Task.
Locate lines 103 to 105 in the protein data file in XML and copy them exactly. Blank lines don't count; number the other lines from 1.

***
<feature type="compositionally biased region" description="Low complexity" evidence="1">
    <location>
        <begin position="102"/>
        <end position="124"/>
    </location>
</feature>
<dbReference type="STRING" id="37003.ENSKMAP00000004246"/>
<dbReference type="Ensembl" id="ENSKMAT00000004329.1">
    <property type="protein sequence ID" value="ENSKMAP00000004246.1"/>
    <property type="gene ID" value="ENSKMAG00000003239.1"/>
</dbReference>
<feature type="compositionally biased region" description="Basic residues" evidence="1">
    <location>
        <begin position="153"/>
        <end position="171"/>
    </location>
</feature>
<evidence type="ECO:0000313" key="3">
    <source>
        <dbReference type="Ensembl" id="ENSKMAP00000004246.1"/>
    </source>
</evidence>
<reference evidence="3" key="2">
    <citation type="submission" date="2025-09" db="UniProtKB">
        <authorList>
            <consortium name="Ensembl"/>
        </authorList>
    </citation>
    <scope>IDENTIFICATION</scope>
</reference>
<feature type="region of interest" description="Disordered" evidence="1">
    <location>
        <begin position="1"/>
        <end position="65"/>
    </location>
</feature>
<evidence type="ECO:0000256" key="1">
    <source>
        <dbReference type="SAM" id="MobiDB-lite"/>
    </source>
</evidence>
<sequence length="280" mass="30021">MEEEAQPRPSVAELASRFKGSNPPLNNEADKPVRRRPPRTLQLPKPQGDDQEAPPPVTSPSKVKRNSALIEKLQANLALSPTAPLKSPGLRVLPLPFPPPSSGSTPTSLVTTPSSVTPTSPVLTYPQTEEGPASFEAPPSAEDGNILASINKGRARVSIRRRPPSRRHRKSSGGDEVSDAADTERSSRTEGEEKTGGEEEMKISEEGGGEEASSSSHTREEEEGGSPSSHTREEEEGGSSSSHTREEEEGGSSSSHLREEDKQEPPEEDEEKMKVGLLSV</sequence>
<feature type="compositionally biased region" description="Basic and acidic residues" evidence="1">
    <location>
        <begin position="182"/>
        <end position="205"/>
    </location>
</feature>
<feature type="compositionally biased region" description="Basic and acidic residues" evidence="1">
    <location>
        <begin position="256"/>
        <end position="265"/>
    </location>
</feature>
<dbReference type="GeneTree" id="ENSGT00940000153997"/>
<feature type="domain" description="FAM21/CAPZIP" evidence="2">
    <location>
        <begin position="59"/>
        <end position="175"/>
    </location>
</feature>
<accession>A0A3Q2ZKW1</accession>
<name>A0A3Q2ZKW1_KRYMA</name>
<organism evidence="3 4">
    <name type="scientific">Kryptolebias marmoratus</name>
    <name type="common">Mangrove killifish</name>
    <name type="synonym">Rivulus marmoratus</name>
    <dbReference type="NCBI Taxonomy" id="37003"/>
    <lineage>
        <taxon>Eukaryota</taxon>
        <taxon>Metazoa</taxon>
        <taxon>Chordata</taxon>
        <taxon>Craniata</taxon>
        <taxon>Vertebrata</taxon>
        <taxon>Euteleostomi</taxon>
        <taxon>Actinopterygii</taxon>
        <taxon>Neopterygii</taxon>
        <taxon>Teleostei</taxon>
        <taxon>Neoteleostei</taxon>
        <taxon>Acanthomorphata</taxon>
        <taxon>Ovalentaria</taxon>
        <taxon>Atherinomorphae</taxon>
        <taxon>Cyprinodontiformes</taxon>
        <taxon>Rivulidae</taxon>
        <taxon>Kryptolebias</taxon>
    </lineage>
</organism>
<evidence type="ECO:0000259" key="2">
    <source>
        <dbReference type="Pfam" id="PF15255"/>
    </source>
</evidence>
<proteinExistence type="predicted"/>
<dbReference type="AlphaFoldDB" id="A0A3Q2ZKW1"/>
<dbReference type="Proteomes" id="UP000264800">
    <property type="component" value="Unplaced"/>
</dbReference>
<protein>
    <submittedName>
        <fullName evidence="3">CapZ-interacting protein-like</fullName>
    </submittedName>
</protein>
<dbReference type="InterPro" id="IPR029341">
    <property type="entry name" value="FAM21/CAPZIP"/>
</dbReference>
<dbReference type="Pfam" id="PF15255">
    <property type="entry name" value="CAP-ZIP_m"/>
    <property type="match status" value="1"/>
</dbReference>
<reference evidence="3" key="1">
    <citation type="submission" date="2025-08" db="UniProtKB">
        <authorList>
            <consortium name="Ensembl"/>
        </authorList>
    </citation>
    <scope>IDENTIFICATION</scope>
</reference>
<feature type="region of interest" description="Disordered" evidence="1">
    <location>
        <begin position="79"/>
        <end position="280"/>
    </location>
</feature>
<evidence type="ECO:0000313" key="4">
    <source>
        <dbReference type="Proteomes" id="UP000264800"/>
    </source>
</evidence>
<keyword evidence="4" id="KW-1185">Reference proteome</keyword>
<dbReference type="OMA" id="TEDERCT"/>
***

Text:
<dbReference type="InterPro" id="IPR029341">
    <property type="entry name" value="FAM21/CAPZIP"/>
</dbReference>